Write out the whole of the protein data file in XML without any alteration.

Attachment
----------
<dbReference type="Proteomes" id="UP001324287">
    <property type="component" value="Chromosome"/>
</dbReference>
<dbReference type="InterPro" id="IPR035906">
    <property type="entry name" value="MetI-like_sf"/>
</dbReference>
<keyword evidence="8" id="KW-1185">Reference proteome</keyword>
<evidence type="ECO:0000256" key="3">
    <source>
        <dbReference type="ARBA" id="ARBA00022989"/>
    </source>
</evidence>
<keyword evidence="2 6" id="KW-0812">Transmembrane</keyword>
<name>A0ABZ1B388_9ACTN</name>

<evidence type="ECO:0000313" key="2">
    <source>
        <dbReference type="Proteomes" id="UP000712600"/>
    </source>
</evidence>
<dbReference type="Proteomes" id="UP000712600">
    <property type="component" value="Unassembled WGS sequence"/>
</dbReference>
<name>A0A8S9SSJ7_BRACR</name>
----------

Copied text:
<dbReference type="Proteomes" id="UP001324287">
    <property type="component" value="Chromosome"/>
</dbReference>
<dbReference type="InterPro" id="IPR035906">
    <property type="entry name" value="MetI-like_sf"/>
</dbReference>
<keyword evidence="8" id="KW-1185">Reference proteome</keyword>
<evidence type="ECO:0000256" key="3">
    <source>
        <dbReference type="ARBA" id="ARBA00022989"/>
    </source>
</evidence>
<keyword evidence="2 6" id="KW-0812">Transmembrane</keyword>
<name>A0ABZ1B388_9ACTN</name>

<evidence type="ECO:0000313" key="2">
    <source>
        <dbReference type="Proteomes" id="UP000712600"/>
    </source>
</evidence>
<dbReference type="Proteomes" id="UP000712600">
    <property type="component" value="Unassembled WGS sequence"/>
</dbReference>
<name>A0A8S9SSJ7_BRACR</name>